With more than 300,000 deaths throughout the pandemic and a peak of 3,251 deaths in a single day last Tuesday, Brazil has become the world center of the pandemic. Its forecast, not at all hopeful, clashes with the policies and attitude of its president, Jair Bolsonaro, who continues to fail to implement strong containment measures.

Brazil needed almost eleven months to add up the first 200,000 victims; however, since January 7 until now, another 100,000 people have died, in only two and a half months. Meanwhile, Brazilian state governors are trying to push through policies to help curb the pandemic, many of them appealed in court by Bolsonaro himself. The most important thing has been the bad vision from the central government. From the beginning Bolsonaro had a denialist vision, he demystified the strength of the pandemic, he did not assume centralized policies.

The worsening of the situation confirmed that Brazil is facing a second wave of covid, much more virulent and lethal than the first, partly caused by the circulation in the country of new strains of the virus, including the so-called Brazilian variant.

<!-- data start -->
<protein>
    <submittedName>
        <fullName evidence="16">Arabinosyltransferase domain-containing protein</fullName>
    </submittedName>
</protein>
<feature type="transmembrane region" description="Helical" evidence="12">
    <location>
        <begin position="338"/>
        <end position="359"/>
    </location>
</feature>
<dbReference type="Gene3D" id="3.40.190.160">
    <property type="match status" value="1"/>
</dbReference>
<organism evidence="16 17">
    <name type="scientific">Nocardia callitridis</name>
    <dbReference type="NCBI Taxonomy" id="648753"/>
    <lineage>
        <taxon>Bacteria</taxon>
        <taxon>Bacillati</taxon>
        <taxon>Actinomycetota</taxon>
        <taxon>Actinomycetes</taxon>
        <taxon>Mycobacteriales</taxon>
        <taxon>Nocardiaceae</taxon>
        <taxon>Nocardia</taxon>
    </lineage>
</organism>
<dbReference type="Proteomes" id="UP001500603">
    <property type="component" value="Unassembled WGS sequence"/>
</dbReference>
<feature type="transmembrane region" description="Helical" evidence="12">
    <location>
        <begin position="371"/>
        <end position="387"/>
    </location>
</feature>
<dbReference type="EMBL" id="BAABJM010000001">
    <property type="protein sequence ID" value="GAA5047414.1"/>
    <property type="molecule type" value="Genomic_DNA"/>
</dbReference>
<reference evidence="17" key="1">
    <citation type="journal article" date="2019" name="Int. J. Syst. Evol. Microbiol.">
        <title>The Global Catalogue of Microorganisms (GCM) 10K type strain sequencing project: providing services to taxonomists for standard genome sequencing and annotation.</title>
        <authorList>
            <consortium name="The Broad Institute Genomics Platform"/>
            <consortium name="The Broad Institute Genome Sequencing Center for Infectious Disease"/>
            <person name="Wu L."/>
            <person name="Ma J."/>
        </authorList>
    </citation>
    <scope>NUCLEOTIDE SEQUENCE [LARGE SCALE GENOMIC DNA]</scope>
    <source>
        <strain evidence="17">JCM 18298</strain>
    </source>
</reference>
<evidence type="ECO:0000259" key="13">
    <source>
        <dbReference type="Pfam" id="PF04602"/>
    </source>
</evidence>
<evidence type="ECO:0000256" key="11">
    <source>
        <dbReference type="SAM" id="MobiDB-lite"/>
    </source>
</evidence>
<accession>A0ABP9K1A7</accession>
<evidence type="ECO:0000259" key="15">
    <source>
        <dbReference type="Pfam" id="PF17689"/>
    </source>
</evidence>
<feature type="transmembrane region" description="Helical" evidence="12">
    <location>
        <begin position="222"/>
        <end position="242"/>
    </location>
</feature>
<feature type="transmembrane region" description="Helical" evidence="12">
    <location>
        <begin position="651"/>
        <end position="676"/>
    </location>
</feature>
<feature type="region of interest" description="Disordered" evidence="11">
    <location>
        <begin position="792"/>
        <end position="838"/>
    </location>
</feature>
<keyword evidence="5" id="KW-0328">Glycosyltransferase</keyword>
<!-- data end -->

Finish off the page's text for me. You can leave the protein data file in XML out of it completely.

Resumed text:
The increase in contagions and deaths has much of Brazil on the verge of a hospital collapse, as in 25 of the country’s 27 states the occupancy rate of intensive care units (ICU) exceeds 80%.

Bolsonaro’s policies are what have caused this crazy number of deaths while the Brazilian president has erratic behavior and his abandonment in the face of science has been notorious and real.

According to a study released Wednesday by the Fluminense Federal University (UFF), Brazil could reach 5,000 deaths per day from COVID-19 by the end of April or early May, when the new wave of the pandemic will be at its peak.

Added to this complicated situation is the fear of shortages. The main reason for this is the shortage of substances used for patients with severe covid-19. This is what is known as the “intubation kit”, which includes oxygen, analgesics, sedatives and neuromuscular blockers, among other drugs.

The problem lies in the increasing saturation of hospitals, which has caused these vital medical supplies to become scarce. The National Front of Mayors, which brings together Brazilian municipal leaders, warned that in at least 76 cities oxygen reserves are close to running out.

At the same time, the issue of vaccination is of vital importance, something that Bolsonaro has questioned in the past. Despite continuing to defend early treatment, although without citing the drugs he always championed such as chloroquine -without scientific proof of its efficacy-, Bolsonaro has now shifted to a pro-vaccine discourse and has guaranteed that the country will have the 500 million doses needed in the second half of the year.


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